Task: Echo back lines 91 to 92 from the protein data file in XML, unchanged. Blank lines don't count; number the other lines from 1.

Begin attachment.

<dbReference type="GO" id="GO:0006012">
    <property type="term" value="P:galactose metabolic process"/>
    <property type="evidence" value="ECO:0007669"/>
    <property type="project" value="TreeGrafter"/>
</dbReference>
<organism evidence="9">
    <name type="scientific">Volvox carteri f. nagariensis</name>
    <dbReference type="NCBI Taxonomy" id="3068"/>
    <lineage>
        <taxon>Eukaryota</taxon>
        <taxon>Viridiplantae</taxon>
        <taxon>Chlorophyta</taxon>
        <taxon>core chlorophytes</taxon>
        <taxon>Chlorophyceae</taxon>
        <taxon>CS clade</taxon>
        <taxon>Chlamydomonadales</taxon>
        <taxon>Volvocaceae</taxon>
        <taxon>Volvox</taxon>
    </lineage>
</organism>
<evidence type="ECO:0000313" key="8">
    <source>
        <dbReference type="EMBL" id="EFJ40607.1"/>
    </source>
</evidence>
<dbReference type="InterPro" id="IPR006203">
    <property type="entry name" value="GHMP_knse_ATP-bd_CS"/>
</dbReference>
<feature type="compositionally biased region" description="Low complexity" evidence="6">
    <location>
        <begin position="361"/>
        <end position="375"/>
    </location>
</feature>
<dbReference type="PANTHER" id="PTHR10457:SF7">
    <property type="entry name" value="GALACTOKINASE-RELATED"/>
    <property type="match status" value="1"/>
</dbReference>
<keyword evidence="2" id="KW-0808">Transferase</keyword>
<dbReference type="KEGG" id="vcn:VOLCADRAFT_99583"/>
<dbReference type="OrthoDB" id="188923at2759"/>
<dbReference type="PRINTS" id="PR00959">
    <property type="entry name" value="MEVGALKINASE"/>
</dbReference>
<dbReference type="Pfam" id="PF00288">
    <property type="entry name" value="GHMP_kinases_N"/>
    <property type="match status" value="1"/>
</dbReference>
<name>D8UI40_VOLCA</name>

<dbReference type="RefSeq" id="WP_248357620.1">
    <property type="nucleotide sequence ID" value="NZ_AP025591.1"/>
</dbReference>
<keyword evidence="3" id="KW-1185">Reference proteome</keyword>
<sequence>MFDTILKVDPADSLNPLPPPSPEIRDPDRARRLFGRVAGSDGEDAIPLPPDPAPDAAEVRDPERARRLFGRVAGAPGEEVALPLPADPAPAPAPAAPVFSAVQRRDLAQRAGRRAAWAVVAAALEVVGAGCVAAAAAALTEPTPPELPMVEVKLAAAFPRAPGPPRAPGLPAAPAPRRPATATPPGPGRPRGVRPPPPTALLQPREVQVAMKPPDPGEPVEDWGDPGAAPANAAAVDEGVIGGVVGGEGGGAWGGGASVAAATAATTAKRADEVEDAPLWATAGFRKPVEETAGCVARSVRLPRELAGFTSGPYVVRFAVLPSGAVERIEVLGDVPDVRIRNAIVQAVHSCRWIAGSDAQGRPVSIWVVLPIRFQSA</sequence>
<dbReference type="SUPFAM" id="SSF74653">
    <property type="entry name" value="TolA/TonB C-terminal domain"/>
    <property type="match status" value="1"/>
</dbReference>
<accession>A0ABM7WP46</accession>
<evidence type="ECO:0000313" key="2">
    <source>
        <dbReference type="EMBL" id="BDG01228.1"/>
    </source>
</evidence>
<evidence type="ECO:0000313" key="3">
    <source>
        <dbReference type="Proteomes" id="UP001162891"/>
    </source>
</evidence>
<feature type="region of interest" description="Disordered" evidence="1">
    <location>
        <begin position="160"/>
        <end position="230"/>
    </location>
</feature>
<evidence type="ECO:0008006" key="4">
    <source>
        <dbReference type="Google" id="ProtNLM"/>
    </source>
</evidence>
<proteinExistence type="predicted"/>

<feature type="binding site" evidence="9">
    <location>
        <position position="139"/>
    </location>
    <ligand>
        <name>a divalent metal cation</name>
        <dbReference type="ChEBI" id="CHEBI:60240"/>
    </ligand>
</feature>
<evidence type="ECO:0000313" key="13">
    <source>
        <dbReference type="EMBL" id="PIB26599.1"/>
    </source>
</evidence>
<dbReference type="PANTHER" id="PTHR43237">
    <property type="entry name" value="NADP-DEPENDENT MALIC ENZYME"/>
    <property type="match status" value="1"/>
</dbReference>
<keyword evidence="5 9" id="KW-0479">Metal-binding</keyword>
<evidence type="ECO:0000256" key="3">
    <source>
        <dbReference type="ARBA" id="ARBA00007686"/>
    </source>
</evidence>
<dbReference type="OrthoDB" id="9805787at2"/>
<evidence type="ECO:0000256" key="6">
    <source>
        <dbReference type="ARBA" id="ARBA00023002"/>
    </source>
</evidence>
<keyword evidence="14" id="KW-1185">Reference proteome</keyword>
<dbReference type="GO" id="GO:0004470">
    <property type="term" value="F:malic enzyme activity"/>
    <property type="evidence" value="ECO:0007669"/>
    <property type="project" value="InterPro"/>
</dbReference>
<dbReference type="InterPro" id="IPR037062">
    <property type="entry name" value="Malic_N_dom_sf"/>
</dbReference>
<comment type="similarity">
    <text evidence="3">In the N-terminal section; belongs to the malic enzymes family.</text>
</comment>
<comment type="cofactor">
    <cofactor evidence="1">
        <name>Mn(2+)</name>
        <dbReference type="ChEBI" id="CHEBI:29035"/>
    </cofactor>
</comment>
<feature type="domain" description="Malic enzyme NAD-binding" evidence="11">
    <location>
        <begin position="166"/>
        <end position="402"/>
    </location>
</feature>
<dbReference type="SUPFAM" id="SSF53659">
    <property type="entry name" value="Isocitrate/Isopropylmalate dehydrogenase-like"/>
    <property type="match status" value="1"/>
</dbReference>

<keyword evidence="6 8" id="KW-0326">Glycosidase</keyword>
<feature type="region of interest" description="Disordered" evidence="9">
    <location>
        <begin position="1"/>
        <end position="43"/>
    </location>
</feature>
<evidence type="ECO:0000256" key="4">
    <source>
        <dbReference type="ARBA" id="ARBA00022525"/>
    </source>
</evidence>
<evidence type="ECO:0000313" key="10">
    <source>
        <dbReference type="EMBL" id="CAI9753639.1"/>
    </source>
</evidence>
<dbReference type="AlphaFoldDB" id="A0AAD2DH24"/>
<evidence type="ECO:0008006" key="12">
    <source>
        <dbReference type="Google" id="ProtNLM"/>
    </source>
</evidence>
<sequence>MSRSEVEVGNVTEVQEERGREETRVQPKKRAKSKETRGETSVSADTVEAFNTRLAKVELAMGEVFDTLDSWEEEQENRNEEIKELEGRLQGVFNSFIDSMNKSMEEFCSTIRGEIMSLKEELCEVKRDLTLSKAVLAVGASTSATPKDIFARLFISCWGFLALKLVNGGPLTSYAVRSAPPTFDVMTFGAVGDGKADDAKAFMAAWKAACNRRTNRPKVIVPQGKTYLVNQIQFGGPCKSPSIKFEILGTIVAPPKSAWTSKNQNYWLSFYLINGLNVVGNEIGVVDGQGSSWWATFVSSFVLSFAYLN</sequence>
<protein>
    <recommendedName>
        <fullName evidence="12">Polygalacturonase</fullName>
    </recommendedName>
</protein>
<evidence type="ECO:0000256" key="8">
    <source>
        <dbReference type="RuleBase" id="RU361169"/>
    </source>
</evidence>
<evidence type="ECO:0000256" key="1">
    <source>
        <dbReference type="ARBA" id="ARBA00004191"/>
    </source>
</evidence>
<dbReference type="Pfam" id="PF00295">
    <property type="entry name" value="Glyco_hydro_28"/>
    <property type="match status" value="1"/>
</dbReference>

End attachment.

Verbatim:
<evidence type="ECO:0000313" key="13">
    <source>